We next consider AMC’s contention that the Court of Appeals used an improper standard when reviewing the order of the superior court. The Court of Appeals stated that “because of the lack of specificity of the assignments of error,... we read them as only raising the *831issue of whether the order of the Review Board is supported by the findings of fact.” As we concluded earlier, petitioner’s assignments of error did not lack specificity; therefore, we must now determine the correct standard of review for considering petitioner’s assignments of error.
N.C.G.S. § 95-141 governs judicial review of the Review Board’s administrative decisions. The statute indicates that the courts shall conduct judicial review in accordance with Article 4 of the State Administrative Procedure Act. N.C.G.S. ch. 150B, art. 4 (1995). The proper standard of review under Article 4 is as follows:
[T]he court reviewing a final decision may affirm the decision of the agency or remand the case for further proceedings. It may also reverse or modify the agency’s decision if the substantial rights óf the petitioners may have been prejudiced because the agency’s findings, inferences, conclusions, or decisions are:
(1) In violation of constitutional provisions;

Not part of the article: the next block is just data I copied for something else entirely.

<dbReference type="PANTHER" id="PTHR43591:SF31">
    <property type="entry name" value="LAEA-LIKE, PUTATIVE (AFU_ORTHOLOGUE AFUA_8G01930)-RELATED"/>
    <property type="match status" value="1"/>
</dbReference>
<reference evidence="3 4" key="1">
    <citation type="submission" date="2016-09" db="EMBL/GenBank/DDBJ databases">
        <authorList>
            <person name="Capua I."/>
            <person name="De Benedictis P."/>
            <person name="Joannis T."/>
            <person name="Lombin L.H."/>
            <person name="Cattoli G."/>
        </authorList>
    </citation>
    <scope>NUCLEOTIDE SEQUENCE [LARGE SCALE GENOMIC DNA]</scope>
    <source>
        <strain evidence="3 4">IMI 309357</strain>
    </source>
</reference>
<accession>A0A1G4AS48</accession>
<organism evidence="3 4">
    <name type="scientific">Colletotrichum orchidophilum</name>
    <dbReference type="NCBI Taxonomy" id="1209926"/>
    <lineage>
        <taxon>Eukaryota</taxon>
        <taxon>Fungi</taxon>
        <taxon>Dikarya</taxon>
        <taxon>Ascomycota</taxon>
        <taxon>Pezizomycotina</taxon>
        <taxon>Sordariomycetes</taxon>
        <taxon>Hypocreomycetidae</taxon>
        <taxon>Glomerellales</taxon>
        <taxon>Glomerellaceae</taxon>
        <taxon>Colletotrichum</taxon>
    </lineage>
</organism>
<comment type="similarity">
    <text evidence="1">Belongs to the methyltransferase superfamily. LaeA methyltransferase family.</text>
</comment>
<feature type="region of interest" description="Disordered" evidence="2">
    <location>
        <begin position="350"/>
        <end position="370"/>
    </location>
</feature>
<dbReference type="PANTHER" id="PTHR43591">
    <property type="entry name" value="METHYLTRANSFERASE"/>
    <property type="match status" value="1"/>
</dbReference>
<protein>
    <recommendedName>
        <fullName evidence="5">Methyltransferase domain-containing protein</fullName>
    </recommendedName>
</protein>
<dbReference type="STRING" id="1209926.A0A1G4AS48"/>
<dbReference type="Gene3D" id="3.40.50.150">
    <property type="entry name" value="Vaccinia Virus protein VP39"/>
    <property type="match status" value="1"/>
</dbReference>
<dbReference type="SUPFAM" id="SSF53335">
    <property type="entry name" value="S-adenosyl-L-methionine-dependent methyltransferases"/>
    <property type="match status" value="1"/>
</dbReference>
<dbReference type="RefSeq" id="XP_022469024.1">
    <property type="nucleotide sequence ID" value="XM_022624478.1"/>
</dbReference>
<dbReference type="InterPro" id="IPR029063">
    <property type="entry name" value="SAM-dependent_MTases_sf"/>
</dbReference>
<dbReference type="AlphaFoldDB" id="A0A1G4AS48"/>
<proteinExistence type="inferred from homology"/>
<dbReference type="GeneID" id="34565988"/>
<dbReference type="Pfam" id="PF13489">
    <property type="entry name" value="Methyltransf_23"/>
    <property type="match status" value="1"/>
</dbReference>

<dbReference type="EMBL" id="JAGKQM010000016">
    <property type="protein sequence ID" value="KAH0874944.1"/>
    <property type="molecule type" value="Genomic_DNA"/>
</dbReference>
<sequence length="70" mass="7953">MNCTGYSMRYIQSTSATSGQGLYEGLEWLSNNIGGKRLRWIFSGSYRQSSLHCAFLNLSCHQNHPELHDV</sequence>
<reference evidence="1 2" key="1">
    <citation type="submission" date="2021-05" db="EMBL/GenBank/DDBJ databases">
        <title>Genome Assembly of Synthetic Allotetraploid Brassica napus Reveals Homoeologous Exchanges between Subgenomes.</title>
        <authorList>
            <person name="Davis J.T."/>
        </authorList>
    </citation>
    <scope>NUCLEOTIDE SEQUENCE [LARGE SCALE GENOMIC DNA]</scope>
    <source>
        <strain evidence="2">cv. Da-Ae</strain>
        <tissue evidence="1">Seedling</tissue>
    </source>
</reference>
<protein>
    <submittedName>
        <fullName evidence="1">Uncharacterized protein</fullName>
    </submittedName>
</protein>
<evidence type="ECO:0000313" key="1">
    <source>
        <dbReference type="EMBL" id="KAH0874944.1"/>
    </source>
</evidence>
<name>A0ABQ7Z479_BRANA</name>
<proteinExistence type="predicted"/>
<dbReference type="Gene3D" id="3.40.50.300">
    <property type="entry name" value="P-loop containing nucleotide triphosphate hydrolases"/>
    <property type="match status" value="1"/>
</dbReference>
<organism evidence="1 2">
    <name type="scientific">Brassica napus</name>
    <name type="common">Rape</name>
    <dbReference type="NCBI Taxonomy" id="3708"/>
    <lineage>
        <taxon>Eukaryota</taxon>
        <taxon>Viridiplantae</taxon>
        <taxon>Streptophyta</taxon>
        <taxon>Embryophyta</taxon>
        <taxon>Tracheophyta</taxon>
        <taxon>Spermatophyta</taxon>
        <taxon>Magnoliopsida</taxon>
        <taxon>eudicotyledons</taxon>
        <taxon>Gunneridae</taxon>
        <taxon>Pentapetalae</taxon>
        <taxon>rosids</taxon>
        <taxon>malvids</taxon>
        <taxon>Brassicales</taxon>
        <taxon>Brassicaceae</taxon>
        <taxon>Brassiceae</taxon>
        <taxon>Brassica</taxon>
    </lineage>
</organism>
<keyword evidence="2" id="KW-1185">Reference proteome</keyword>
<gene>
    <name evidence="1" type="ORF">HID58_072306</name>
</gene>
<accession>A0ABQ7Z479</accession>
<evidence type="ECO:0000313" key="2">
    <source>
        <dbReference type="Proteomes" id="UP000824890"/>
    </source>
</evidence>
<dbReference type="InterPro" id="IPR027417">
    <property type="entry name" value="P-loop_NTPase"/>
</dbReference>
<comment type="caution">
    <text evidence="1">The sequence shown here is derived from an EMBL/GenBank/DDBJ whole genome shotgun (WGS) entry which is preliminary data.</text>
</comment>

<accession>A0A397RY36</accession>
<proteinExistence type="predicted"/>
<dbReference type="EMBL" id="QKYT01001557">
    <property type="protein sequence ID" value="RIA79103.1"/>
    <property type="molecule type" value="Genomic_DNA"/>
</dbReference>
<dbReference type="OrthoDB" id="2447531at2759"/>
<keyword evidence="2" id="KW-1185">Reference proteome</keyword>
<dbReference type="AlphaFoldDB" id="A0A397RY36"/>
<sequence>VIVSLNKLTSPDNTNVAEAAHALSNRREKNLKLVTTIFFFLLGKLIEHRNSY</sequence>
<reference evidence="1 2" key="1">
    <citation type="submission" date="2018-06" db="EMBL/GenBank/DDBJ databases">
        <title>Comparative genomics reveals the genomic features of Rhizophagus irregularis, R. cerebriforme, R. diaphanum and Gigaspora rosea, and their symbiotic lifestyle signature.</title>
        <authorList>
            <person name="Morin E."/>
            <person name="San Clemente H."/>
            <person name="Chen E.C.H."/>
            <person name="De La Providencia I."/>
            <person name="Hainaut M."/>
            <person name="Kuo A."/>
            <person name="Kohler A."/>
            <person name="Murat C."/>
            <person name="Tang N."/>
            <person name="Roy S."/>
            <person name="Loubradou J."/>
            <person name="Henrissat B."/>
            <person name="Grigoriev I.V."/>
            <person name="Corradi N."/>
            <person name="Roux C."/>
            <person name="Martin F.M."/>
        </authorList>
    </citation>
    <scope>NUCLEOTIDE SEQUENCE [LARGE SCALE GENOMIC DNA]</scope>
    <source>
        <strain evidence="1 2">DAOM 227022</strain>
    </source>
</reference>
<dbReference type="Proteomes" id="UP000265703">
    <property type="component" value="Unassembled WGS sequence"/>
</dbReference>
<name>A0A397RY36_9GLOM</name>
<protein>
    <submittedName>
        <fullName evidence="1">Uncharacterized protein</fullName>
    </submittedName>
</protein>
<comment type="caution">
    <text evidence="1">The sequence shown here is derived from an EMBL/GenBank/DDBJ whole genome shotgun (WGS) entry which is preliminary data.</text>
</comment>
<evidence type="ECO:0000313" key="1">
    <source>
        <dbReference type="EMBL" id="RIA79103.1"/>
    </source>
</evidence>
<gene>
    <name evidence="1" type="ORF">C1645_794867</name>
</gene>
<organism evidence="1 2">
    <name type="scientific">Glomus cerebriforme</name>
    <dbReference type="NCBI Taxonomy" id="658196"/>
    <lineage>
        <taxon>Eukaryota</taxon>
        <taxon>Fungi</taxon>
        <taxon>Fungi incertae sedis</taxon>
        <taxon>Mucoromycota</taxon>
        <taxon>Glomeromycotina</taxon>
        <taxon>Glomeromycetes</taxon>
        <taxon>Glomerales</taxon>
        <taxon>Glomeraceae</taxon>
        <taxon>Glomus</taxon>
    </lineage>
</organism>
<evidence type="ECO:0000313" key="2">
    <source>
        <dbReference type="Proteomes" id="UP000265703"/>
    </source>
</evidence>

(2) In excess of the statutory authority or jurisdiction of the agency;
(3) Made upon unlawful procedure;
(4) Affected by other error of law;
(5) Unsupported by substantial evidence admissible under G.S. 150B-29(a), 150B-30, or 150B-31 in view of the entire record as submitted; or
(6) Arbitrary or capricious.
N.C.G.S. § 150B-51(b). In this case, we are concerned with two of the standards listed: (4) to determine whether the Review Board’s decision concerning the trenching violation was affected by an error of law, and (5) to determine whether the Review Board’s decision concerning the safety/training violation was supported by substantial admissible evidence in view of the entire record.
 “ ‘When the issue on appeal is whether a state agency erred in interpreting a statutory term, an appellate court may freely substitute its judgment for that of the agency and employ de novo review.’ ” Brooks v. McWhirter Grading Co., 303 N.C. 573, 580-81, 281 S.E.2d 24, 29 (1981) (quoting In re Appeal of N.C. Sav. & Loan League, 302 N.C. 458, 465, 276 S.E.2d 404, 410 (1981)). AMC asserts that the Review Board misinterpreted the statutory term “willful” in deciding *832that the contractor committed a willful violation of OSHA trenching regulations. The proper standard of review for this question is, therefore, de novo. The reviewing court, pursuant to N.C.G.S. § 150B-2(4), may substitute its judgment for that of the Review Board if the Board’s decision was affected by an error of law.
 In contrast, AMC asserts that, as to the safety/training violation, the superior court erred by affirming the Review Board’s final decision because it was unsupported by substantial evidence in view of the entire record. AMC is not contending that the Review Board’s interpretation of the statutory term “serious” is incorrect. Rather, AMC claims that the evidence was insufficient to support the classification of “serious.” The proper standard of review for this question is the “whole record test” to determine the sufficiency of the evidence: